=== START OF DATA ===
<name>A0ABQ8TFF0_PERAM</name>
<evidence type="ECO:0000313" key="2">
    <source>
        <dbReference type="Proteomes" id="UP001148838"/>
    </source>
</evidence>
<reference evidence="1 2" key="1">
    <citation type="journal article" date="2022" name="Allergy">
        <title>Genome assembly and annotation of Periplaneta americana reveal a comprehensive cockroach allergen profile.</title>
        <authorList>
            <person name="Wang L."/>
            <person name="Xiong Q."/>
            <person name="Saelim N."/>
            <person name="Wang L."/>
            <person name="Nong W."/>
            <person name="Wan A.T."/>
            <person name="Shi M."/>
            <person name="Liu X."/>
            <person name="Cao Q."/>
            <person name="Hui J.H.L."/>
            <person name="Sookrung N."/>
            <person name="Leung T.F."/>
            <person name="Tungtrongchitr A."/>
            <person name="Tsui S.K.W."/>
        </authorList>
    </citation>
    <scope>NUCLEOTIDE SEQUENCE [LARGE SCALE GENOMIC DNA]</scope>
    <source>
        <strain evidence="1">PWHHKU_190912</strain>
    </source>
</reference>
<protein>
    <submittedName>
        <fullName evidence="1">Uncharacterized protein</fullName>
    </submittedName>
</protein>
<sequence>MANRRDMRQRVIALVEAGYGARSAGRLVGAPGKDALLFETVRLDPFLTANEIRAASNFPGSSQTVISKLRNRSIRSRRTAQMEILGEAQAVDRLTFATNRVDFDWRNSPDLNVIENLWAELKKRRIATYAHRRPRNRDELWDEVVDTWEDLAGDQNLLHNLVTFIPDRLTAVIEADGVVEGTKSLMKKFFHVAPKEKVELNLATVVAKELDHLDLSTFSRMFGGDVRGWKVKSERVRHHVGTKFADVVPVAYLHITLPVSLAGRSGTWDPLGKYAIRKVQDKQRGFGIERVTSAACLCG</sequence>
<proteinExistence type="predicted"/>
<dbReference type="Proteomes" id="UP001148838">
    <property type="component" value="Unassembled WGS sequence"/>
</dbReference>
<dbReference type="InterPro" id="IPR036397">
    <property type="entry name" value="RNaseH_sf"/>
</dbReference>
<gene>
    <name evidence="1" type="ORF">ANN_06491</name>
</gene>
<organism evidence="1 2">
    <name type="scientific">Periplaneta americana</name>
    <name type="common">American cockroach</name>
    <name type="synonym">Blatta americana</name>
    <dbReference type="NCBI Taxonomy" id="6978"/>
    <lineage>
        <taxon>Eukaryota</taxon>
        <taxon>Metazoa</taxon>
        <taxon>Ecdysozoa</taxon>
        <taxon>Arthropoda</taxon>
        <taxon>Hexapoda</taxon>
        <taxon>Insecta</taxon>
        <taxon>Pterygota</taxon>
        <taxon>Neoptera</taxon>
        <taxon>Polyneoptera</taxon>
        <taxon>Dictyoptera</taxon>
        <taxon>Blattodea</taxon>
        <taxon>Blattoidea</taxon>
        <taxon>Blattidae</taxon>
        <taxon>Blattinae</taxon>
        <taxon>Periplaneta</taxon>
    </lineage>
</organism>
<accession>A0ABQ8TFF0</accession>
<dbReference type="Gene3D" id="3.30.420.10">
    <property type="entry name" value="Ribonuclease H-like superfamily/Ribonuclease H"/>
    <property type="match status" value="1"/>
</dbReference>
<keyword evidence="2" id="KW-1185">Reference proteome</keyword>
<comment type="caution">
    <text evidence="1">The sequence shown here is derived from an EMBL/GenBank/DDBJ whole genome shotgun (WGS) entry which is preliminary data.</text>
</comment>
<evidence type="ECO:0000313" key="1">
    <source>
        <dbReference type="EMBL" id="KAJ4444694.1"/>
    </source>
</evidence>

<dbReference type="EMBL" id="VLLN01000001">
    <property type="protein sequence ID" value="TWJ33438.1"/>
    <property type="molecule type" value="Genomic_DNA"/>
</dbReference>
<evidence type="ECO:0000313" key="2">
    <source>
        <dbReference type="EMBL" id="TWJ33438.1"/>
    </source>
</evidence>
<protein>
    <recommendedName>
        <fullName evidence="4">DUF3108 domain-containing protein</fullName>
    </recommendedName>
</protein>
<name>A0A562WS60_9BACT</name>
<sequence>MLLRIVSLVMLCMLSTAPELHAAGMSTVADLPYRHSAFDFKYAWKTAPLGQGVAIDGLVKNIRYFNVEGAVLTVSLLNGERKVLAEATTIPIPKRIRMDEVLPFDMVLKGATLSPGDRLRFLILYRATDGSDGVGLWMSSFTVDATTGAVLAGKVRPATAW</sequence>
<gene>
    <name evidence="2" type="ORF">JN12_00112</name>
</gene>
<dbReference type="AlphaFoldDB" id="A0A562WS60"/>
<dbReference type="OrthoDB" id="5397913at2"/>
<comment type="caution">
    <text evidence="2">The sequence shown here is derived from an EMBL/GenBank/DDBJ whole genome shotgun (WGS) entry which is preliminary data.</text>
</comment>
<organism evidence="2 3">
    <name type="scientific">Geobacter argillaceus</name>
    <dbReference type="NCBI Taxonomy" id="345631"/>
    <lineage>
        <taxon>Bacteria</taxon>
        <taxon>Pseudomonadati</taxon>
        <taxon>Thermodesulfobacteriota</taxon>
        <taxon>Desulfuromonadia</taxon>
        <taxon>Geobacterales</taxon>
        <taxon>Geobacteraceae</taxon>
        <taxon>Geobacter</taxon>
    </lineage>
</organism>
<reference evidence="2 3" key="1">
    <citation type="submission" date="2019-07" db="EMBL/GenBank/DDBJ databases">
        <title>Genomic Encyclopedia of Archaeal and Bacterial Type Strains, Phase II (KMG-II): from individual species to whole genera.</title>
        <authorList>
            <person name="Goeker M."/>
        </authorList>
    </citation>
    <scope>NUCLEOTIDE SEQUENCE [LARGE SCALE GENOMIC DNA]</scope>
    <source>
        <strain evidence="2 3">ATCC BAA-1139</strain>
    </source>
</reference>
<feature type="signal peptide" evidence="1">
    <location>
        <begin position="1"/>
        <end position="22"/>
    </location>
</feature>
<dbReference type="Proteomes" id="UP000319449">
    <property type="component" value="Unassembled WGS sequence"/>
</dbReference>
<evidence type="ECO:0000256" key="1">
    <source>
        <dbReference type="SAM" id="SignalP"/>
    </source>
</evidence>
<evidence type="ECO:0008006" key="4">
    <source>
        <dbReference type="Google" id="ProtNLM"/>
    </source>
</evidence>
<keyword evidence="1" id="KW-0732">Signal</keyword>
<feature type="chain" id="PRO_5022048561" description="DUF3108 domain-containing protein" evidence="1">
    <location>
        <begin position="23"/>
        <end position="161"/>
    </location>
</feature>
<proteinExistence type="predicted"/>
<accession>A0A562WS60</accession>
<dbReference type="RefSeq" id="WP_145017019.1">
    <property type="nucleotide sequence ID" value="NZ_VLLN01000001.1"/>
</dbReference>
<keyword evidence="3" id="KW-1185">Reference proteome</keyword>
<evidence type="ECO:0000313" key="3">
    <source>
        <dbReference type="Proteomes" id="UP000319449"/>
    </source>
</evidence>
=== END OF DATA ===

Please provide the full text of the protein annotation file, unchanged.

<name>A0ABQ8TFF0_PERAM</name>
<evidence type="ECO:0000313" key="2">
    <source>
        <dbReference type="Proteomes" id="UP001148838"/>
    </source>
</evidence>
<reference evidence="1 2" key="1">
    <citation type="journal article" date="2022" name="Allergy">
        <title>Genome assembly and annotation of Periplaneta americana reveal a comprehensive cockroach allergen profile.</title>
        <authorList>
            <person name="Wang L."/>
            <person name="Xiong Q."/>
            <person name="Saelim N."/>
            <person name="Wang L."/>
            <person name="Nong W."/>
            <person name="Wan A.T."/>
            <person name="Shi M."/>
            <person name="Liu X."/>
            <person name="Cao Q."/>
            <person name="Hui J.H.L."/>
            <person name="Sookrung N."/>
            <person name="Leung T.F."/>
            <person name="Tungtrongchitr A."/>
            <person name="Tsui S.K.W."/>
        </authorList>
    </citation>
    <scope>NUCLEOTIDE SEQUENCE [LARGE SCALE GENOMIC DNA]</scope>
    <source>
        <strain evidence="1">PWHHKU_190912</strain>
    </source>
</reference>
<protein>
    <submittedName>
        <fullName evidence="1">Uncharacterized protein</fullName>
    </submittedName>
</protein>
<sequence>MANRRDMRQRVIALVEAGYGARSAGRLVGAPGKDALLFETVRLDPFLTANEIRAASNFPGSSQTVISKLRNRSIRSRRTAQMEILGEAQAVDRLTFATNRVDFDWRNSPDLNVIENLWAELKKRRIATYAHRRPRNRDELWDEVVDTWEDLAGDQNLLHNLVTFIPDRLTAVIEADGVVEGTKSLMKKFFHVAPKEKVELNLATVVAKELDHLDLSTFSRMFGGDVRGWKVKSERVRHHVGTKFADVVPVAYLHITLPVSLAGRSGTWDPLGKYAIRKVQDKQRGFGIERVTSAACLCG</sequence>
<proteinExistence type="predicted"/>
<dbReference type="Proteomes" id="UP001148838">
    <property type="component" value="Unassembled WGS sequence"/>
</dbReference>
<dbReference type="InterPro" id="IPR036397">
    <property type="entry name" value="RNaseH_sf"/>
</dbReference>
<gene>
    <name evidence="1" type="ORF">ANN_06491</name>
</gene>
<organism evidence="1 2">
    <name type="scientific">Periplaneta americana</name>
    <name type="common">American cockroach</name>
    <name type="synonym">Blatta americana</name>
    <dbReference type="NCBI Taxonomy" id="6978"/>
    <lineage>
        <taxon>Eukaryota</taxon>
        <taxon>Metazoa</taxon>
        <taxon>Ecdysozoa</taxon>
        <taxon>Arthropoda</taxon>
        <taxon>Hexapoda</taxon>
        <taxon>Insecta</taxon>
        <taxon>Pterygota</taxon>
        <taxon>Neoptera</taxon>
        <taxon>Polyneoptera</taxon>
        <taxon>Dictyoptera</taxon>
        <taxon>Blattodea</taxon>
        <taxon>Blattoidea</taxon>
        <taxon>Blattidae</taxon>
        <taxon>Blattinae</taxon>
        <taxon>Periplaneta</taxon>
    </lineage>
</organism>
<accession>A0ABQ8TFF0</accession>
<dbReference type="Gene3D" id="3.30.420.10">
    <property type="entry name" value="Ribonuclease H-like superfamily/Ribonuclease H"/>
    <property type="match status" value="1"/>
</dbReference>
<keyword evidence="2" id="KW-1185">Reference proteome</keyword>
<comment type="caution">
    <text evidence="1">The sequence shown here is derived from an EMBL/GenBank/DDBJ whole genome shotgun (WGS) entry which is preliminary data.</text>
</comment>
<evidence type="ECO:0000313" key="1">
    <source>
        <dbReference type="EMBL" id="KAJ4444694.1"/>
    </source>
</evidence>

<dbReference type="EMBL" id="VLLN01000001">
    <property type="protein sequence ID" value="TWJ33438.1"/>
    <property type="molecule type" value="Genomic_DNA"/>
</dbReference>
<evidence type="ECO:0000313" key="2">
    <source>
        <dbReference type="EMBL" id="TWJ33438.1"/>
    </source>
</evidence>
<protein>
    <recommendedName>
        <fullName evidence="4">DUF3108 domain-containing protein</fullName>
    </recommendedName>
</protein>
<name>A0A562WS60_9BACT</name>
<sequence>MLLRIVSLVMLCMLSTAPELHAAGMSTVADLPYRHSAFDFKYAWKTAPLGQGVAIDGLVKNIRYFNVEGAVLTVSLLNGERKVLAEATTIPIPKRIRMDEVLPFDMVLKGATLSPGDRLRFLILYRATDGSDGVGLWMSSFTVDATTGAVLAGKVRPATAW</sequence>
<gene>
    <name evidence="2" type="ORF">JN12_00112</name>
</gene>
<dbReference type="AlphaFoldDB" id="A0A562WS60"/>
<dbReference type="OrthoDB" id="5397913at2"/>
<comment type="caution">
    <text evidence="2">The sequence shown here is derived from an EMBL/GenBank/DDBJ whole genome shotgun (WGS) entry which is preliminary data.</text>
</comment>
<organism evidence="2 3">
    <name type="scientific">Geobacter argillaceus</name>
    <dbReference type="NCBI Taxonomy" id="345631"/>
    <lineage>
        <taxon>Bacteria</taxon>
        <taxon>Pseudomonadati</taxon>
        <taxon>Thermodesulfobacteriota</taxon>
        <taxon>Desulfuromonadia</taxon>
        <taxon>Geobacterales</taxon>
        <taxon>Geobacteraceae</taxon>
        <taxon>Geobacter</taxon>
    </lineage>
</organism>
<reference evidence="2 3" key="1">
    <citation type="submission" date="2019-07" db="EMBL/GenBank/DDBJ databases">
        <title>Genomic Encyclopedia of Archaeal and Bacterial Type Strains, Phase II (KMG-II): from individual species to whole genera.</title>
        <authorList>
            <person name="Goeker M."/>
        </authorList>
    </citation>
    <scope>NUCLEOTIDE SEQUENCE [LARGE SCALE GENOMIC DNA]</scope>
    <source>
        <strain evidence="2 3">ATCC BAA-1139</strain>
    </source>
</reference>
<feature type="signal peptide" evidence="1">
    <location>
        <begin position="1"/>
        <end position="22"/>
    </location>
</feature>
<dbReference type="Proteomes" id="UP000319449">
    <property type="component" value="Unassembled WGS sequence"/>
</dbReference>
<evidence type="ECO:0000256" key="1">
    <source>
        <dbReference type="SAM" id="SignalP"/>
    </source>
</evidence>
<evidence type="ECO:0008006" key="4">
    <source>
        <dbReference type="Google" id="ProtNLM"/>
    </source>
</evidence>
<keyword evidence="1" id="KW-0732">Signal</keyword>
<feature type="chain" id="PRO_5022048561" description="DUF3108 domain-containing protein" evidence="1">
    <location>
        <begin position="23"/>
        <end position="161"/>
    </location>
</feature>
<proteinExistence type="predicted"/>
<accession>A0A562WS60</accession>
<dbReference type="RefSeq" id="WP_145017019.1">
    <property type="nucleotide sequence ID" value="NZ_VLLN01000001.1"/>
</dbReference>
<keyword evidence="3" id="KW-1185">Reference proteome</keyword>
<evidence type="ECO:0000313" key="3">
    <source>
        <dbReference type="Proteomes" id="UP000319449"/>
    </source>
</evidence>